Who needs faith? This isn’t merely a rhetorical question, it’s a question that deserves an answer. The most basic demand that God makes of us is that we have faith in Him; that we believe He exists. Any other faith about God depends on faith that God exists. If we are to accept Jesus as our Lord and Savior, we must first believe that God exists.

A logical problem:

If we know that God makes this demand of us, then we already know that God exists and we can’t have faith – which is what God demands of us. Is there a demand that we believe in God? Yes. Who is making the demand? God. Because we know that God exists, we can’t also have faith that God exists.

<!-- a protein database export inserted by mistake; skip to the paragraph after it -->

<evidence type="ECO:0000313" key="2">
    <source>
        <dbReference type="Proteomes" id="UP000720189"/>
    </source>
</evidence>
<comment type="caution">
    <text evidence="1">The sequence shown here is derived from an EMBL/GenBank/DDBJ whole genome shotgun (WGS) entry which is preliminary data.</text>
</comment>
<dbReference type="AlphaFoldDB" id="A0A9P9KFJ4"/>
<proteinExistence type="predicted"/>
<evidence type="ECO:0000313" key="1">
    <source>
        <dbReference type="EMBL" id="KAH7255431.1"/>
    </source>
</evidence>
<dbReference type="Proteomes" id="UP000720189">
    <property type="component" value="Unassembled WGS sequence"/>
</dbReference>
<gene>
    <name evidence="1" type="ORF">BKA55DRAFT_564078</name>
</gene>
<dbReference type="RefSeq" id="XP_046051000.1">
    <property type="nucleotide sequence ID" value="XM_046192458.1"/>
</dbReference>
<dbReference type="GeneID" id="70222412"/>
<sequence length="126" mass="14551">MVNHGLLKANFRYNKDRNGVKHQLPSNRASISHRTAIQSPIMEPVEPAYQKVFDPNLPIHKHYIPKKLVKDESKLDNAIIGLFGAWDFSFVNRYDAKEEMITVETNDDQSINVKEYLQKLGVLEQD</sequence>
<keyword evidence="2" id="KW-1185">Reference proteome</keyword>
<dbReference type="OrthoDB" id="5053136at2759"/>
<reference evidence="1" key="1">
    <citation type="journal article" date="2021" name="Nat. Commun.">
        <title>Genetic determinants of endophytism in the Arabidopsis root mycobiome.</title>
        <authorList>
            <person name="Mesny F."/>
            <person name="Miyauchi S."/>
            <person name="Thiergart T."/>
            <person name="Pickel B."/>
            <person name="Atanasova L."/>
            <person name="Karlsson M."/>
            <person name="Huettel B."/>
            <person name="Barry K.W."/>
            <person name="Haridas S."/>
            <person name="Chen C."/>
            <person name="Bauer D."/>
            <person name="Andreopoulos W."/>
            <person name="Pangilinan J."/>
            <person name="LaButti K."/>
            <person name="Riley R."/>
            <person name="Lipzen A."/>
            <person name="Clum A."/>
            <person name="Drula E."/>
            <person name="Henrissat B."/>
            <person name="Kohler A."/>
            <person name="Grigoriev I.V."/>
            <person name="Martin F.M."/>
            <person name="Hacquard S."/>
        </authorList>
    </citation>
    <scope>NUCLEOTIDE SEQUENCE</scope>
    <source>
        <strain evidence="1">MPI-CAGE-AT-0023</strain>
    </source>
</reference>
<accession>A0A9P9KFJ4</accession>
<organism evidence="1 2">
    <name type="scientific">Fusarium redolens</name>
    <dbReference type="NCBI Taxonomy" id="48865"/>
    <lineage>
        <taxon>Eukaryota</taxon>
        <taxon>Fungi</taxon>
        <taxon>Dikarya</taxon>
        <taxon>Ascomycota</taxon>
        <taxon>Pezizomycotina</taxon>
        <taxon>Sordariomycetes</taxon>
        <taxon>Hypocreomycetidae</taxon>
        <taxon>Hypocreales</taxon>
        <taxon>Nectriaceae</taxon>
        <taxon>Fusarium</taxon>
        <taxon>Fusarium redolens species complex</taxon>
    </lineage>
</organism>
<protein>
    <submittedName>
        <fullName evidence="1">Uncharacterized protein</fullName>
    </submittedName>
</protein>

We don’t have faith that the London exists. In fact we can’t have faith that London exists because we know it exists. Faith is incompatible with knowledge.

Another logical problem:

Why does anyone think that God requires us to have faith? Because the Bible says so. How do we know that what the Bible says is from God? Because the Bible says it’s from God. Why should we believe what the Bible says? Because the Bible says it’s from God. That begs the question: Why should we believe what the Bible says?

The problem of Theodicy

If God exists and He requires above all that we believe that He exists, then why would He place us in the situation in which we find ourselves; a situation in which we haven’t a shred of evidence that would lead us to believe that He exists? If God carefully obscures from us all evidence of His existence, then God is responsible for our lack of faith.

Who needs us to have blind faith?